Decision Making

One of Hield’s worst weaknesses to his game is his decision making in the shots he takes and the passes he attempts. Although he showed great improvement in his jump shot on his “off the dribble jumper”, many of those attempts were contested and taken in early shot clock situations. Although he had multiple games where he could make many contested shots, the bigger, longer, quicker and smarter NBA defenders won’t allow Hield to get off such easy looks.
Hield is not known for being a playmaker, shown by his average of 2.1 assists per game. When the defense locks in on Hield, forcing him to make a play, he will force passes, leading to turnovers. Buddy averaged 3.1 turnovers per game this year, his college career high.


In order for one to become a star in the NBA in today’s highlight-filled game, you must have such a versatility to your game including more than just a jump shot. Today’s top shooting guards not only share the ability to shoot but they have the handle to score inside and create their own shot from anywhere on the floor.

Buddy Hield lacks this ability, he cannot create his own shot and does not have the handle to get himself to the basket in more than one way. This will make him easy to defend in one-on-one situations. Because he lacks such an important ability, will make him a limited player, offensively, making him extremely predictable and easy to defend.

Inside Scoring

Buddy Hield has an amazing ability to score from the perimeter but is that enough? Although this is a new era of basketball coming into form where shooters and their value are rapidly growing, inside scoring is now a rare skill to find. Hield does not have the skill, touch, or athleticism to be a great inside scorer.

This is one of Buddy’s biggest flaws. He can only get to the basket in one way, driving to the basket in a straight line, even then, because of his size isn’t good enough at the NBA level. Buddy Hield has awful touch near the basket, missing too many layups and taking to many ill-advised floaters (14/43 (33%) in his last two seasons).

The NBA’s post players are now at an average 7’0” tall with wingspans beyond that. Take Utah Jazz Center Rudy Gobert for example, standing 7’2” tall with a wingspan of 7’9” long. Hield, just in college basketball, gets swallowed up in the paint way too often. With his lack of explosiveness, touch and ability to get off clean shot’s will make him a non-factor in the NBA. Buddy Hield in his last season shot a below average 47% when near the basket. Although Buddy has improved his footwork he has not yet developed his off-hand or the ability to get to the free throw line at an above-average rate.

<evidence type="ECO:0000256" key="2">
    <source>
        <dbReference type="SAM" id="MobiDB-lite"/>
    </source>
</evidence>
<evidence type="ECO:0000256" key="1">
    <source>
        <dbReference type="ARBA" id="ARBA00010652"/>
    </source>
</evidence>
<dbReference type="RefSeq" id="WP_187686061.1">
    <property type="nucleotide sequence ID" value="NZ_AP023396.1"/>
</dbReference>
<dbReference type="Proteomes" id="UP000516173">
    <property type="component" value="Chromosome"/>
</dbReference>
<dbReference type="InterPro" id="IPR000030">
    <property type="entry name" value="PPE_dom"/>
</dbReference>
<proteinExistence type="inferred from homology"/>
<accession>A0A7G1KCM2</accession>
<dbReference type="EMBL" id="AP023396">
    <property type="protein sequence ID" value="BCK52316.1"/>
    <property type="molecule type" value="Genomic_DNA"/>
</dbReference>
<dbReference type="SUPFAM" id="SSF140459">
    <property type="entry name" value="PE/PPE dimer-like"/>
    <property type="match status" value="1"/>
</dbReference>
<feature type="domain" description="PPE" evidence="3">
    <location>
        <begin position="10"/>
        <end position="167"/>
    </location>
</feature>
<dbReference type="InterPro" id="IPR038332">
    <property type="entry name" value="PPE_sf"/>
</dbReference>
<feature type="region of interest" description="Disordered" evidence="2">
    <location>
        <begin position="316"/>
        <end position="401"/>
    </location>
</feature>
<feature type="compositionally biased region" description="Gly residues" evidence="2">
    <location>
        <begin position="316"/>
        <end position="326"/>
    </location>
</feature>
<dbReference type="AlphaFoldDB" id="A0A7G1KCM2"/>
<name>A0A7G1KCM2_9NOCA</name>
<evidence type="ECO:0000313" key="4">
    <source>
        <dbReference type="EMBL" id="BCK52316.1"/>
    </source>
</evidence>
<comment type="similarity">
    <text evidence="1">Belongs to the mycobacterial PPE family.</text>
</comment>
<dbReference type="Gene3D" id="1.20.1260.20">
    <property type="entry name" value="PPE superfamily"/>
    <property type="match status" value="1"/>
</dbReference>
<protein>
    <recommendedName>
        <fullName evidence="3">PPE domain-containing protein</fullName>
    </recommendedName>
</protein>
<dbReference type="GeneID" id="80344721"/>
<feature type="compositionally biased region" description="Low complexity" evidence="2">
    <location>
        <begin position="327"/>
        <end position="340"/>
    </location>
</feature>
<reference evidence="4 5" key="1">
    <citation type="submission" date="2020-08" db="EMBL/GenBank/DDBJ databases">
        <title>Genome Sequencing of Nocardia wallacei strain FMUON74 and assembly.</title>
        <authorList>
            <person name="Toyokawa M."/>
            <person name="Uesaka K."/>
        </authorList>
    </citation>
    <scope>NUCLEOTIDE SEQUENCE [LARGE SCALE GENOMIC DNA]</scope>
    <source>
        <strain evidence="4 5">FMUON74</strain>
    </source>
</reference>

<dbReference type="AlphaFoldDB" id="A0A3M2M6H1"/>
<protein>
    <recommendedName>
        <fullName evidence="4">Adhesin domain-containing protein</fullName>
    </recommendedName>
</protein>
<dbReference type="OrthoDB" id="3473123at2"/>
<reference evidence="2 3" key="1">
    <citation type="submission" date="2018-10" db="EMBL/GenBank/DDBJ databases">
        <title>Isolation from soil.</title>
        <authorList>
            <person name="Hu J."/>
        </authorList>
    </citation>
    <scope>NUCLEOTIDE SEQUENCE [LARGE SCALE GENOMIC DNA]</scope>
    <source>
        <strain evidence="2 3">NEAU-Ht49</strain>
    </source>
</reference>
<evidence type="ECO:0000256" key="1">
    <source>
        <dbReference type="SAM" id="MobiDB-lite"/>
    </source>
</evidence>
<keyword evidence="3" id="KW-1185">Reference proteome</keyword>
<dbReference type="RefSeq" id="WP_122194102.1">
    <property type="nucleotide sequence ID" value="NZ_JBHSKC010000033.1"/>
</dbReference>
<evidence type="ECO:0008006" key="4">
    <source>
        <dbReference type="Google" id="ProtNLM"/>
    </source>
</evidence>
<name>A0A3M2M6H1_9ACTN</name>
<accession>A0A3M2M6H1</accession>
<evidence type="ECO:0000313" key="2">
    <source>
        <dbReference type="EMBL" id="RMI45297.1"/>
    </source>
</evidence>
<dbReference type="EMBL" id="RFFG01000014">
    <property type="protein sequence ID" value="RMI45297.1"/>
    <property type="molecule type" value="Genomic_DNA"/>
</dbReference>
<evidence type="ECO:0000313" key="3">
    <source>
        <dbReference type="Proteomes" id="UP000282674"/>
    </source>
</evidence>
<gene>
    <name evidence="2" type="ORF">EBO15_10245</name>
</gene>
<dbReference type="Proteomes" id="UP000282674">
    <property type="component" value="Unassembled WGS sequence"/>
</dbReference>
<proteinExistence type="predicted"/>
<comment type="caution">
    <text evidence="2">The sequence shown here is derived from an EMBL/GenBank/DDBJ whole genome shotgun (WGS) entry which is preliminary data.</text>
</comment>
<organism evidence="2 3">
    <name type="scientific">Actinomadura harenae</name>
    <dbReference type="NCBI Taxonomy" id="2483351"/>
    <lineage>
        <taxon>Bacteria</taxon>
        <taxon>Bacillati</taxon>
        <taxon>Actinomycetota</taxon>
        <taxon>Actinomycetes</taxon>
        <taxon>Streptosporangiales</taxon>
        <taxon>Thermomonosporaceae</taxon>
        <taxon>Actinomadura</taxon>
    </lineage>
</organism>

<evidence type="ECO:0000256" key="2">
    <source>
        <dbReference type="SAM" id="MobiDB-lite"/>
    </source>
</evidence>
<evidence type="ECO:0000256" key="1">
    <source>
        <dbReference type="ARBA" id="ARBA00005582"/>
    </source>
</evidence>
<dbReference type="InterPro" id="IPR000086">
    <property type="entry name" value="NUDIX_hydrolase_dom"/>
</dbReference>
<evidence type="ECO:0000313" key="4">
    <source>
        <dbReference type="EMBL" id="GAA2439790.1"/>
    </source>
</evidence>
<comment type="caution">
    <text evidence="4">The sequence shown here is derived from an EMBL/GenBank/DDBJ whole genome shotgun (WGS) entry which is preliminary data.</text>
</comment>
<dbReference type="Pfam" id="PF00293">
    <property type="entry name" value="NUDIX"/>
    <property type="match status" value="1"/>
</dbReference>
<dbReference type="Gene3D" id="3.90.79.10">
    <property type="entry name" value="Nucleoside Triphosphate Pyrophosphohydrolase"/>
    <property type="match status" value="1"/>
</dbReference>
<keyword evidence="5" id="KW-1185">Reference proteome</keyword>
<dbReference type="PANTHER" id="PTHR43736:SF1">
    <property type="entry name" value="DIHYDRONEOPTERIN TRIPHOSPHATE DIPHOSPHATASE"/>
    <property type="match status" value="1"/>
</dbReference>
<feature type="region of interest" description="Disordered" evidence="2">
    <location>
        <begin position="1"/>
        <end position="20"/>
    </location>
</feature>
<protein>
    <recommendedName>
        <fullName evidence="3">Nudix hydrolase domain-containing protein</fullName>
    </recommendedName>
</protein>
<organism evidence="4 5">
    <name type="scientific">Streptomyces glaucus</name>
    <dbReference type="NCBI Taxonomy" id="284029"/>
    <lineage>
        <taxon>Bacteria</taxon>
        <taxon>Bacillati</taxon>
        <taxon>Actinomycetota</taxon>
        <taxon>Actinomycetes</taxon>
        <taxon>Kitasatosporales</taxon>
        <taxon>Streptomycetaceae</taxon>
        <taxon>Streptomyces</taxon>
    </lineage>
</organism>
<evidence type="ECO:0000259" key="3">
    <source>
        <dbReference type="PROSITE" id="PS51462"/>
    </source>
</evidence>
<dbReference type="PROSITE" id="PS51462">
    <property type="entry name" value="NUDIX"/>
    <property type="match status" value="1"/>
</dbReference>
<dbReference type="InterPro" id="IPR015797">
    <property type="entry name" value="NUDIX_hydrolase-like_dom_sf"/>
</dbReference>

Buddy Hield has never proven to be a playmaker because that’s just simply not his game. It’s not a much needed ability at his position but is still a weakness to his game overall. His senior year was his best year in assists at just 2.1 per game. If there’s anything in terms of playmaking that Hieldmust improve on, it would be reducing his turnovers.BHPR


In the NBA, like earlier, you must be versatile to become a long-term consistent star/success in the league. Buddy Hield is in such way, a 2-way player, meaning despite his great shooting ability, he is nonexistent on the defensive side of the floor.

When playing defense, Hield has the foot quickness to stay with his player laterally but doesn’t have the size and strength to stay in front of players when driving. In isolation situations, Buddy has difficulty staying in front of the defender especially in P&R situations. When playing defense off the ball, Hield quickly becomes a ball-watcher, losing shooters and allowing backdoor cuts more often than he should.


Buddy Hield is a very talented player offensively, but is the ability to shoot going to be enough by itself to make him what everyone believes he will be? I, myself do not believe so. Buddy’s weaknesses completely outweigh his strengths. In the NBA, you must be versatile and that is something the college superstar is not. His upside is not very high, he does not play good enough defense and does not have an offensive arsenal suited for the NBA to be where he wants to be. I have no doubt he will get drafted highly, I predict that he will be picked 6th or 7th but we have seen draft busts before. Buddy Hield at the lowest, will be another Jimmer Fredette, at the highest, an Eric Gordon type player. I believe, unlike many, Buddy Hield will be somewhat of a bust in the NBA, but I also believe Ben Simmons has the potential to be the best player in the NBA in less than a decade.